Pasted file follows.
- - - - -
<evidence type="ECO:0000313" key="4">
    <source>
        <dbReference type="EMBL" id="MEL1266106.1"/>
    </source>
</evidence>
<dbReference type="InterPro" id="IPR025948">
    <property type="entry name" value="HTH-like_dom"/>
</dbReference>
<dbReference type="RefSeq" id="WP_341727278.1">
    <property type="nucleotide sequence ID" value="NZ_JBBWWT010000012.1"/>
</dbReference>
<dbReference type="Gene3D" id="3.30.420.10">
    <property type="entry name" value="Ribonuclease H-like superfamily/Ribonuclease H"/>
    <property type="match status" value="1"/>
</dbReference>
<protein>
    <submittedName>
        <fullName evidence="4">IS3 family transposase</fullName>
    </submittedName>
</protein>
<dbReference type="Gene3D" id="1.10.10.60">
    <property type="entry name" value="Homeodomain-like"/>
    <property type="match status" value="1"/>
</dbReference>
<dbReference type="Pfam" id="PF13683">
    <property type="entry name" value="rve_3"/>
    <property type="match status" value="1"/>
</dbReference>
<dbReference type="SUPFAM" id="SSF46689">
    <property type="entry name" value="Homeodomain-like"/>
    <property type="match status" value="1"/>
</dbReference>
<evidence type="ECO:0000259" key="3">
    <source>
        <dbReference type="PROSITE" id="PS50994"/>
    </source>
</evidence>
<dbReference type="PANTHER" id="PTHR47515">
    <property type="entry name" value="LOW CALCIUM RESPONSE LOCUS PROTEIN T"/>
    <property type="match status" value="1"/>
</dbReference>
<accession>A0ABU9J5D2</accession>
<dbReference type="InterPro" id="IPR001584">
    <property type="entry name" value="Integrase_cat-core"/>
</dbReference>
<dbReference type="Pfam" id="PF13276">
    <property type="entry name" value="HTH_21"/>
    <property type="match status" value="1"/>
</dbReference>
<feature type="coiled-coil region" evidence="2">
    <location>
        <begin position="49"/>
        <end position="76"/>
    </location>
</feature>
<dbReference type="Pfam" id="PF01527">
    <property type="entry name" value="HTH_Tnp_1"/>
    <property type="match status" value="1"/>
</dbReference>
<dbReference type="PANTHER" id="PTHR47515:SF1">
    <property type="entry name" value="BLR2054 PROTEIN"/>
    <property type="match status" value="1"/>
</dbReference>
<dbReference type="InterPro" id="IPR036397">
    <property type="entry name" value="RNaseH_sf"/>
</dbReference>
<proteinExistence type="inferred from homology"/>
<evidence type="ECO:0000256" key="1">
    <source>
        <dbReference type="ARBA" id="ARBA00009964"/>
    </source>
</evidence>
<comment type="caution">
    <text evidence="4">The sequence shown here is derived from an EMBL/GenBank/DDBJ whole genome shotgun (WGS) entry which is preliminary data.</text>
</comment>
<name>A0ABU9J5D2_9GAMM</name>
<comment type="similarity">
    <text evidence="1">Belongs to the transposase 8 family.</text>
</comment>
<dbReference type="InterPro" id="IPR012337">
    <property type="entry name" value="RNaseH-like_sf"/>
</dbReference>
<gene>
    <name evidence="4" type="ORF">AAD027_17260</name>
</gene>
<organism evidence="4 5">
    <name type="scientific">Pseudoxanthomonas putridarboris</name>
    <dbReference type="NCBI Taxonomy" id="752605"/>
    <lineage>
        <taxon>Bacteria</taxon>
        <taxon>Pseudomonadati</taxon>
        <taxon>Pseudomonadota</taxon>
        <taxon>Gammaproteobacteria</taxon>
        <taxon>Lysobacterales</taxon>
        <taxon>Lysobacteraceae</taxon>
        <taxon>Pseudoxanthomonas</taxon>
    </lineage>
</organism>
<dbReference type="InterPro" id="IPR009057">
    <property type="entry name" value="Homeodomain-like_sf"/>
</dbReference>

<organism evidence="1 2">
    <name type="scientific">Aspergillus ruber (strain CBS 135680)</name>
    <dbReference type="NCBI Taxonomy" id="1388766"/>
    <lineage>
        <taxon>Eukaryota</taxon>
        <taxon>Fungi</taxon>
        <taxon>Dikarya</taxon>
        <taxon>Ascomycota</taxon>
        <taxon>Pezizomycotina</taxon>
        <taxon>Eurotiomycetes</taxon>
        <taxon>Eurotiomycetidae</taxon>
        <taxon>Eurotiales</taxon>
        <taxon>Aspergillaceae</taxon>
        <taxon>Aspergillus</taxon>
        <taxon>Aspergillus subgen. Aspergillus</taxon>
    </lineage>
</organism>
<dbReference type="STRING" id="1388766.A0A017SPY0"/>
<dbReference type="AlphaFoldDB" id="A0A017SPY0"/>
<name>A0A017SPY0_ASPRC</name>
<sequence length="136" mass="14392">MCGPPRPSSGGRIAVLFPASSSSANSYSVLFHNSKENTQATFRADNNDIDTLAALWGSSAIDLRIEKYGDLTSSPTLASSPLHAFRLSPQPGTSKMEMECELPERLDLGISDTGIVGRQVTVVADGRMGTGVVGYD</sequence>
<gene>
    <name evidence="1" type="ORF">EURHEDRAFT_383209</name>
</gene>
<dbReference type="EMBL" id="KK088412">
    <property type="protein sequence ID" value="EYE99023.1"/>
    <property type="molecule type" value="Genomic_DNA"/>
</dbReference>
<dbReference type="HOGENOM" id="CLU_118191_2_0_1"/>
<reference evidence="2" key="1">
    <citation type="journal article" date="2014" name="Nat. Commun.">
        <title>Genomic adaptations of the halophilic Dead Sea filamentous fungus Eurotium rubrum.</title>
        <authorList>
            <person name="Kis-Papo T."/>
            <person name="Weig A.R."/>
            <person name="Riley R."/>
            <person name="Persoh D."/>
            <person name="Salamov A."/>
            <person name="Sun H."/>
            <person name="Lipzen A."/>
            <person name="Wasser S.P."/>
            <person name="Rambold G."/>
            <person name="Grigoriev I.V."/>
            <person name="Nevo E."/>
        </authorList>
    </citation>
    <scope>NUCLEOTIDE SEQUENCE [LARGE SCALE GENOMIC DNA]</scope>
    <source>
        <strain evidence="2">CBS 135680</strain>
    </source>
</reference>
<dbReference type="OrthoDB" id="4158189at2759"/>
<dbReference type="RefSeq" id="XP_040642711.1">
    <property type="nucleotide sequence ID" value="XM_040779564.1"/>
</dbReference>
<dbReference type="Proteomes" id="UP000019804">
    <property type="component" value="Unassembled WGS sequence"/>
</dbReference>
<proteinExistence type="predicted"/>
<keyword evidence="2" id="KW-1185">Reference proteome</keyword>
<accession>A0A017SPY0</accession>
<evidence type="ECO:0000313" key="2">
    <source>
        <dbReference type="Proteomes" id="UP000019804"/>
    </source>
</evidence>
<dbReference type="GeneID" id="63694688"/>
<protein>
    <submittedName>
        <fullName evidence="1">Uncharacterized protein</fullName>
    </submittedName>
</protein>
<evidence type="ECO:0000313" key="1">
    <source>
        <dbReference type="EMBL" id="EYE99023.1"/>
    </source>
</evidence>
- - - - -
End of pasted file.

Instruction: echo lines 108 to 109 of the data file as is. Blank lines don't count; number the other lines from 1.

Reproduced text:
        <taxon>Dikarya</taxon>
        <taxon>Ascomycota</taxon>